While it’s generally not expected to tip 20% on a bar tab, a bartender is still providing a service. It is standard practice to tip them a few dollars.

The general consensus among bartenders is that a $1 to $2 tip per drink is fine if you're just ordering beer, wine, or a simple mixed drink. But if you’re getting a round of complicated cocktails, consider tipping in the 15% to 20% range.

Overlooking the tax

Monkey Business/Adobe waitress collecting payment using tablet

Some diners forget about tax when calculating how much to tip. On smaller bills, this is likely not a big deal.

However, when dining out with a group, and the bill is well over $100, tax can add up, especially if you’re in a high-tax area.

Diners must decide whether to tip on the pre-tax or post-tax total. Etiquette experts say it’s acceptable to tip on the pre-tax total as long as you stick to the 20% model.

Forgoing a tip on bad service

JackF/Adobe male waiter apologizing to female customer

Bad service does happen. Every now and then, diners may get stuck with a server who simply does not pay attention, is rude, or makes multiple mistakes putting in their order.

The impulse may be to skip out on the tip altogether. However, it’s important to remember that tips are typically split between staff, including servers, bussers, and bartenders.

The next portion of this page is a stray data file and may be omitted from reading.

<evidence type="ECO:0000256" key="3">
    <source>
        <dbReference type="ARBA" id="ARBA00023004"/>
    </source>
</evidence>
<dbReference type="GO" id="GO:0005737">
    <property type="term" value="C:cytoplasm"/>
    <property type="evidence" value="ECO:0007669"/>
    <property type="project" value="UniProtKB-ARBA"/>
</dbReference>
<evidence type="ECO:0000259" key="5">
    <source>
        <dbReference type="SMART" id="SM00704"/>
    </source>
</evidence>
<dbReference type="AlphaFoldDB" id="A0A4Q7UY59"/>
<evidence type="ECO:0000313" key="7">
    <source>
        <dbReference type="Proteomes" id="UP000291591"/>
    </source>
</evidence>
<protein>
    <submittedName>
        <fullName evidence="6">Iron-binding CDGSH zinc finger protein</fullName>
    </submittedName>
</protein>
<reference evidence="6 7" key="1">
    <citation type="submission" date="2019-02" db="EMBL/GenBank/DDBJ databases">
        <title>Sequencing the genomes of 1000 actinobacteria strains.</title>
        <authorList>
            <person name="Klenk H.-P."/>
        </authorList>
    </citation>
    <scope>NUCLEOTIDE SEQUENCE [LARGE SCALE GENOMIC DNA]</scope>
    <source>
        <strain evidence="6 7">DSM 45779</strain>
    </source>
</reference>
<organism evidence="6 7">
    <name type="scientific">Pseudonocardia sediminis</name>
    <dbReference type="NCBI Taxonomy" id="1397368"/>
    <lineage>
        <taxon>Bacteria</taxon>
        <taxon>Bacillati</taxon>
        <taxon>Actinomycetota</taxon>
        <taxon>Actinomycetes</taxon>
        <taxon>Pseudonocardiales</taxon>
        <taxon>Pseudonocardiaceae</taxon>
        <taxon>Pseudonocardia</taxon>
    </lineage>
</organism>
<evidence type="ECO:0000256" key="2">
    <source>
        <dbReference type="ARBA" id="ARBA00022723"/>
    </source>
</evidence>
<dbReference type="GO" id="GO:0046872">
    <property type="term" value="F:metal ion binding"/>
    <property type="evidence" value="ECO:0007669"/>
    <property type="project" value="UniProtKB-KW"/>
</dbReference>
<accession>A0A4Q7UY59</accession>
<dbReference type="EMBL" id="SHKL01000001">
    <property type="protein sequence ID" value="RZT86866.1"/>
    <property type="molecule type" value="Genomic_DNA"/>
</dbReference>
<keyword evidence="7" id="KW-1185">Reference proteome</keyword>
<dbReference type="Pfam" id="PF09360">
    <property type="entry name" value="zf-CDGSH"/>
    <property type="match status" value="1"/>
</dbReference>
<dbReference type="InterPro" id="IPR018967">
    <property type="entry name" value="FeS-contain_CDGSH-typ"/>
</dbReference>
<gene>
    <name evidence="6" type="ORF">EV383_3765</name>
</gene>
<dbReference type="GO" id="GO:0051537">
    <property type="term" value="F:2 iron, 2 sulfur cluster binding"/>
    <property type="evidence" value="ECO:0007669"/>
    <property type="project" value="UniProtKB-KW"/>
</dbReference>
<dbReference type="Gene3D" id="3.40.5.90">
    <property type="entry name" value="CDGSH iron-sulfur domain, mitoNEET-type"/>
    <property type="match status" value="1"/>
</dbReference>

If you really feel like you should lower the tip, consider sticking closer to 15% of the bill so the rest of the staff isn’t penalized too much for someone else’s mistake.

Not paying attention to the tipping screen

Friends Stock/Adobe female friends paying using card

Tipping screens are popping up everywhere these days — much to the ire of some customers. In restaurants, customers sometimes just hit the 20% tipping option without looking at the bill.

Payment platforms like the Square app let restaurant owners choose custom “suggested tip” amounts. That means they can determine if they want to calculate the tip pre-tax or post-tax, change the amounts to more than 20%, and so on.

Customers should look at what they’re tipping before just signing away, even if it takes an extra minute or two to pay.

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Missing the ‘gratuity included’ note

EdNurg/Adobe woman taking out money from purse

Many restaurants include an “automatic gratuity” for large parties. It is standard to charge this fee for parties of six or more.

Diners can choose if they want to add gratuity on top of this, but it’s standard to include 20% pre-tax for large parties.

When dining with a large party, check the bill for a note about automatic gratuity so you don’t accidentally tip 40%.

Bottom line

cherryandbees/Adobe couple paying at restaurant using smartphone

Even if you’re a bargain diner — and save your nights out for times when you have a Groupon or when restaurants offer good deals — it's still important to tip appropriately.

At the same time, there is no need to go overboard. If you're trying to get ahead financially, tip an amount that's fair — or a bit more if the server has earned it — without getting excessive.

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Author Details

Laura Gesualdi-Gilmore Laura Gesualdi-Gilmore is a seasoned freelance writer who also teaches writing courses at Rutgers University. She's based in Jersey City and enjoys travel, live music and, of course, spending quality time with her pup.